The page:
Turning BSS agility into business ability


‘Agility’, a word used to gauge a company’s ability to respond to the market with flexibility, has become the operator watchword of 2014. It highlights the dawn of an era when operators require not only real-time visibility of their customer’s activity but also the ability to react in real-time to succeed.

In March, Intelligence set out to discover how operators feel about their current BSS choices and their BSS plans for the future. Over 100 network operators responded to the survey which, comissioned by BSS specialist Openet, revealed an overwhelming sentiment that the agility of an operator is largely tied to the agility of the BSS it relies on. But with the pace of innovation certain to accelerate for the foreseeable future, operators bear the burden of legacy systems in their BSS environments that apply limitations to their agility.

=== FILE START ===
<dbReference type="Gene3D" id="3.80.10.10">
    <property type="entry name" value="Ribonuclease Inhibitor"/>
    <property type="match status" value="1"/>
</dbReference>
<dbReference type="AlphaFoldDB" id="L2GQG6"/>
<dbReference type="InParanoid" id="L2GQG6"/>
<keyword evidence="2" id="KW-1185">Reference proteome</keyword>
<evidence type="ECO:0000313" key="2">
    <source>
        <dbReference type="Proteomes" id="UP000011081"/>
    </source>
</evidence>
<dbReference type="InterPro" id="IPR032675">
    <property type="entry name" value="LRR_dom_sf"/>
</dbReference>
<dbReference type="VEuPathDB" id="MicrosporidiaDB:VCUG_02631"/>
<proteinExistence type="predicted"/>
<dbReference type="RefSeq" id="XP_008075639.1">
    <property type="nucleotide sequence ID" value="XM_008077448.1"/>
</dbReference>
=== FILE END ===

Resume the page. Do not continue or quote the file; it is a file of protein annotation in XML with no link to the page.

In total 86 per cent of respondents either Agree or Strongly Agree that current market conditions require increasingly agile BSS that give operators the ability to provide service diversity and a faster time to mark et. Moreover, 91 per cent of respondents believe Strongly or Very Strongly that real time network usage reporting and analytics is becoming more important and billing systems need to evolve to cater to this need. Meanwhile 86 per cent believe Strongly or Very Strongly that a BSS portfolio needs to be able to handle real time reporting, to avoid bill shock, and real time reactivity for data tier management.


Such functionality will be a key measure of agility and LTE is a significant contributing factor in this trend, with operators expected to invest in solutions for smart upsell offers triggered by real-time, contextual information such as network usage, application access or location— usage situations which are all expected to be driven by LTE adoption.